Because hemophilia is an X-linked disorder, it is rare in women and, typically, they are excluded from trials because “all of the pharmacology, toxicology, and vertical transmission TABLE. Ongoing or Announced Phase III rAAV-Mediated Gene Therapy Trials for Hemophilia A and B Sponsor Therapy Coagulation Factor BioMarin Pharmaceuticals Valoctocogene roxaparvovec (“val-rox”, formerly BMN-270) Factor VIII Spark Therapeutics SPK-8011 Factor VIII Pfizer Fidanacogene elaparvovec (formerly SPK-9001) Factor IX UniQure AMT-061 Factor IX FEATURE 18 Focus on Classical Hematology studies were performed in men,” Dr. George explained. “However, AAV vectors are being used to treat other conditions in women, so I think it’s feasible that it could be extended to female patients in the future.”

Dr. High suggested the possibility of identifying which patients are most likely to “buy into” the promise of gene therapy by looking at those who have opted to enroll in the trials. These include older individuals who have developed other medical problems and don’t want to have to worry about their hemophilia anymore. “We have also seen many younger people volunteer for trials,” she added. “These are people who resent the so-called ‘brutal discipline of prophylaxis.’ They want to live their lives without being reminded several times a week that they’re different.”

While some “early adopters” will likely jump on board for gene therapy, Dr. Pasi said, others will take the “wait-and-see” approach as researchers learn more about the products’ longterm safety and durability. “The history of hemophilia makes for a very conservative population,” he noted.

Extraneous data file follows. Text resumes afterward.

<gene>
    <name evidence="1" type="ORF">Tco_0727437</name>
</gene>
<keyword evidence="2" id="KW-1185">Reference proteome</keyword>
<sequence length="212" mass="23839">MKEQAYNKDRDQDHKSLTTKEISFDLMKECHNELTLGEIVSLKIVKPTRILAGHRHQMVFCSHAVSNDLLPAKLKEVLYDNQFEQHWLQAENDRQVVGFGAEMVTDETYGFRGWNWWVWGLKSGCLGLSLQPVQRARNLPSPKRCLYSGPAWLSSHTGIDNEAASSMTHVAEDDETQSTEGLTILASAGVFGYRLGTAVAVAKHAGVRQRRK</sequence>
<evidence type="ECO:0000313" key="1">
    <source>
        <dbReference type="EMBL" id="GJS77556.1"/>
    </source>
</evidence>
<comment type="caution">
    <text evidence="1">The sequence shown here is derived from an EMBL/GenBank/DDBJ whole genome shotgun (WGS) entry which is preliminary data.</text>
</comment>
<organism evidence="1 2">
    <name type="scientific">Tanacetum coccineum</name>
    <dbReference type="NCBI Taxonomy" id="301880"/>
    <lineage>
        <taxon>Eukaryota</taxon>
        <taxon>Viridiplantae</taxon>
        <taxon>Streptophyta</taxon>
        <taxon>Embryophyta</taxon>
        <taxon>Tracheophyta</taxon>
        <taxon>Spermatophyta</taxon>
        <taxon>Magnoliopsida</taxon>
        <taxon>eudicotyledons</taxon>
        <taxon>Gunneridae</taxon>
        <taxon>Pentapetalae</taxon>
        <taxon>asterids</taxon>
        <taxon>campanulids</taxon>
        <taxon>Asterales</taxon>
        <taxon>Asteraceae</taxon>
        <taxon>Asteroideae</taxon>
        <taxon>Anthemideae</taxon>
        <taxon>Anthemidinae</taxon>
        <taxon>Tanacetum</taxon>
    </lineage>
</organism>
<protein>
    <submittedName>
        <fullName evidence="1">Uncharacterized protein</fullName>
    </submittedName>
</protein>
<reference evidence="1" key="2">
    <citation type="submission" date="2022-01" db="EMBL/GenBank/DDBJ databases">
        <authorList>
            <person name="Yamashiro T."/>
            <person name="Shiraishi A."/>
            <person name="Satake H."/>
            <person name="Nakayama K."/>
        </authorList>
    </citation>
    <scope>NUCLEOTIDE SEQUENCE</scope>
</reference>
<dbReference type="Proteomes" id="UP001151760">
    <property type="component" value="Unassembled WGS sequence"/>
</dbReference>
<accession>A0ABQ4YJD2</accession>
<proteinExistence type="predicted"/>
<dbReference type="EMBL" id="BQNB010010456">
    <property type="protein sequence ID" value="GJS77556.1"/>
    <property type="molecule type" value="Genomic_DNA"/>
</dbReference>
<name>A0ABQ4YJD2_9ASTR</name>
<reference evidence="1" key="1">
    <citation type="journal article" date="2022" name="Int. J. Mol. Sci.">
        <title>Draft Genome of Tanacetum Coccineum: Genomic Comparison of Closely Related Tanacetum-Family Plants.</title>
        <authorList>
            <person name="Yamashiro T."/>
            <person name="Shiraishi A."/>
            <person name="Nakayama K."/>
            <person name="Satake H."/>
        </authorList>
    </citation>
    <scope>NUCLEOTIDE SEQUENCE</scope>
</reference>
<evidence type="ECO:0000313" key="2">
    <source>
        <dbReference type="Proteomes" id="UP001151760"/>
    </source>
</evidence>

He also said that gene therapy is being explored in developing countries. “We currently are looking at gene therapy through the prism of use in the developed world, but those with arguably the most to gain from a one-off treatment are those who cannot access standard treatments or who live in places where factor replacement regimens are impractical for various reasons,” he explained. —By Debra L. Beck

References

  1. Naso MF, Tomkowicz B, Perry WL, Strohl WR. Adeno-associated virus (AV) as a vector for gene therapy. BioDrugs. 2017;31:317-34.
  2. Meisbach W, Meijer K, Coppens M, et al. Gene therapy with adeno-associated viral vector 5-human factor IX in adults with hemophilia B. Blood. 2018;131:1022-31.
  3. Sullivan SK, George LA, Ragni MV, et al. SPK-8011: preliminary results from a phase 1/2 trial of investigational gene therapy for hemophilia confirm transgene derived increases in FVIII activity that are persistent and stable beyond eight months. Mol Ther. 2018;26(suppl):350.